"The park is critically important to our economy," said Judy Hughes, owner of two Mama Bear's restaurants on Conneaut Lake.

She said her business plunged 45 percent during the two summers that the park was closed. Boaters, swimmers and tourists still visited Conneaut Lake, but their numbers dwindled to the point that Hughes did not bother opening her restaurants Mondays through Wednesdays.

"We're shaking our heads and waiting to see what's going to happen this time," she said. "There are so many twists and turns that it puts an Agatha Christie plot to shame."

It was Harris who reopened the park after its third bankruptcy in 1996. Summertime crowds approaching 300,000 returned during 12-week seasons, from Memorial Day to Labor Day.

But Harris also failed to pay his taxes, both at the park and in Willowick, Ohio, where he lived. His stance led to a criminal prosecution for the Ohio case and his being incarcerated for tax evasion, his third stay in prison. He previously served three years in reform school for statutory rape and 18 months in federal prison for trafficking in stolen money orders.

As for Conneaut Lake Park, it owes $280,000 in back taxes. Brill attributes the bill to Harris' refusal to comply with tax laws.

The park also has about $750,000 in other debts.

Brill had hoped to take the park public by offering stock in it to Pennsylvania residents, but the idea faded because of the ownership dispute.

His new plan is to put the park under the control of a community board of directors, whose mission would be to find a developer capable of turning Conneaut Lake Park into a year-round resort.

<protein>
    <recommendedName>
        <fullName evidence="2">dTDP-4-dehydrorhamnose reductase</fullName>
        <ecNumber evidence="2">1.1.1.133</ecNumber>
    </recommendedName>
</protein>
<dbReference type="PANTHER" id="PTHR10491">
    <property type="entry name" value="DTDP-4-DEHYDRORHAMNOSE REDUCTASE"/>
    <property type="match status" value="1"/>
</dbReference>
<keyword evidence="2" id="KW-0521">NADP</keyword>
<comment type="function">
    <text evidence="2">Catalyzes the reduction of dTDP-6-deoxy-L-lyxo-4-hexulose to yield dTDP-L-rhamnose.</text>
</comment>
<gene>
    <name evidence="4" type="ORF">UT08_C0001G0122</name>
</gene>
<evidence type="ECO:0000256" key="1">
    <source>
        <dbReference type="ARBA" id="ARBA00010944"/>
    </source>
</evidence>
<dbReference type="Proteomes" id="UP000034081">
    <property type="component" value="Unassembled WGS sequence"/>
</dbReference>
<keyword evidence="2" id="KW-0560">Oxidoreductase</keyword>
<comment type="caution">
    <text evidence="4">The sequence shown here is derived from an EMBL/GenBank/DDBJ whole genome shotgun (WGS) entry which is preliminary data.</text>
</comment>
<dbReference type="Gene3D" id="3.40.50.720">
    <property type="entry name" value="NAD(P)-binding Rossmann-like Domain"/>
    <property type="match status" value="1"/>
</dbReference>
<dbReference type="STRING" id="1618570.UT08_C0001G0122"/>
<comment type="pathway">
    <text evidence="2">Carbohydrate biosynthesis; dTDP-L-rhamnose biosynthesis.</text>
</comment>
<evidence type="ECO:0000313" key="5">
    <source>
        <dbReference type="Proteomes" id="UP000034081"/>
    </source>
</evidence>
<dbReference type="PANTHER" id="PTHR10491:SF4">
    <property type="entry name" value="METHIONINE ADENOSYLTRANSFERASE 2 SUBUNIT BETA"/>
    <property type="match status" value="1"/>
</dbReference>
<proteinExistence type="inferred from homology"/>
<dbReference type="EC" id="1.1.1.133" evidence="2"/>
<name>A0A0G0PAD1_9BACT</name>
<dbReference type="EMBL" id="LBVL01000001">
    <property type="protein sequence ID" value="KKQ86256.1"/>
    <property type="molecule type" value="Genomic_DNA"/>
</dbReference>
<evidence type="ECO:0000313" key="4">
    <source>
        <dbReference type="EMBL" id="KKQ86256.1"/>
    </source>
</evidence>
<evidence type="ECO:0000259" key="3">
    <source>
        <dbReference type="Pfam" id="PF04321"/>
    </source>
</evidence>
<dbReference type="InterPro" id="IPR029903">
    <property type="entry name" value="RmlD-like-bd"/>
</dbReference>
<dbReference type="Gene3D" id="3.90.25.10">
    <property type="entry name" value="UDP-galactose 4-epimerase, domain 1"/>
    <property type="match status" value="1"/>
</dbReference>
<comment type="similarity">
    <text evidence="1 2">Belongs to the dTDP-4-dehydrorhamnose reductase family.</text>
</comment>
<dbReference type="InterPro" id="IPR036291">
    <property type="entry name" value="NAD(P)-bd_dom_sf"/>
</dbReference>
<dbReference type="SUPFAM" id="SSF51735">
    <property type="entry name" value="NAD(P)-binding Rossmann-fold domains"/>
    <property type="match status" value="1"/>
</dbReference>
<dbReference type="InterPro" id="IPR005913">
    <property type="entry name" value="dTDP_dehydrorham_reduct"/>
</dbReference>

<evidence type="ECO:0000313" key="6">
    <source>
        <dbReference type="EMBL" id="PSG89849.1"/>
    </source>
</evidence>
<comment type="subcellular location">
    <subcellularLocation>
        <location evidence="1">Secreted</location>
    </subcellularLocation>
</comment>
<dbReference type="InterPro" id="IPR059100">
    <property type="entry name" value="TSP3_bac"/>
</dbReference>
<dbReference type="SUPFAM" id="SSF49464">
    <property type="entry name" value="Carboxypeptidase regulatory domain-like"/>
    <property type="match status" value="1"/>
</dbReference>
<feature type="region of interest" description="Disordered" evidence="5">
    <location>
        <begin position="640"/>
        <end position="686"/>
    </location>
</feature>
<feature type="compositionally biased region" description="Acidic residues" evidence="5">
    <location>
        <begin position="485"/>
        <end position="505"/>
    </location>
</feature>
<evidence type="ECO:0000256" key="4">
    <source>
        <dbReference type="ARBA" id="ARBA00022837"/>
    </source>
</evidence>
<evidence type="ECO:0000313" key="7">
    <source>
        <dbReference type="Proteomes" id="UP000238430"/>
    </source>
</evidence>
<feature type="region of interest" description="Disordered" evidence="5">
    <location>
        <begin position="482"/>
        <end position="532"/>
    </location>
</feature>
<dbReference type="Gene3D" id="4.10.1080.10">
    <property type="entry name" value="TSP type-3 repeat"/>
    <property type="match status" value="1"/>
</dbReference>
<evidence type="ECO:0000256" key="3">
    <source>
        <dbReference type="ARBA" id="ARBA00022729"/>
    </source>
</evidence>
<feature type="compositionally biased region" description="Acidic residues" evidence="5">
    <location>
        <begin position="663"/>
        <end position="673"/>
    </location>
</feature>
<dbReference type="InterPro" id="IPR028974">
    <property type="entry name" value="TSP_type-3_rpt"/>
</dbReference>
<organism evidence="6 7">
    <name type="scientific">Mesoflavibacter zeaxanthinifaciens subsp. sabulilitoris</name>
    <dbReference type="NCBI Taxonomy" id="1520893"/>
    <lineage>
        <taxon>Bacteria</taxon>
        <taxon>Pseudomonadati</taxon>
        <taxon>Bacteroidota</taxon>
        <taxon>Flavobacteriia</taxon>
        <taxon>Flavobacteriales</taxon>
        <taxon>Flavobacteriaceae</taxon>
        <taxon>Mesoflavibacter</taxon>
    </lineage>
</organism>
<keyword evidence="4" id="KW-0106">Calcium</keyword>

The park sits along Pennsylvania's largest natural lake, and it is home to a 150-room hotel. Brill believes that those are the foundation of a tourist economy.

He says the hotel looks like something F. Scott Fitzgerald wrote about in "The Great Gatsby." To him, the whole park has the charm of a diversion from the 1930s.

It also has the limitations of a Depression-era business. The hotel lacks air-conditioning and heat. Fifty rooms were in such disrepair that Brill closed them last summer.

Even so, he says, Crawford County is sitting on a tourism gold mine if it makes the right moves.

"We've got 155 acres on a private beachfront. Any developer could make a small fortune just putting up condominiums," Brill said. "The better plan is to keep it for public use."

He estimates that $7 million to $9 million would have to be invested to create a resort capable of hosting small auto or trade shows. Brill said he had been in discussions with two developers.

Harris wants the amusement park, too, though he doubts that he could be its operator again.

"He would like to, but he doesn't think he could from a public relations standpoint because he's been so vilified in the press," lawyer Markham said.

Milan Simonich can be reached at msimonich@post-gazette.com or 412-263-1956.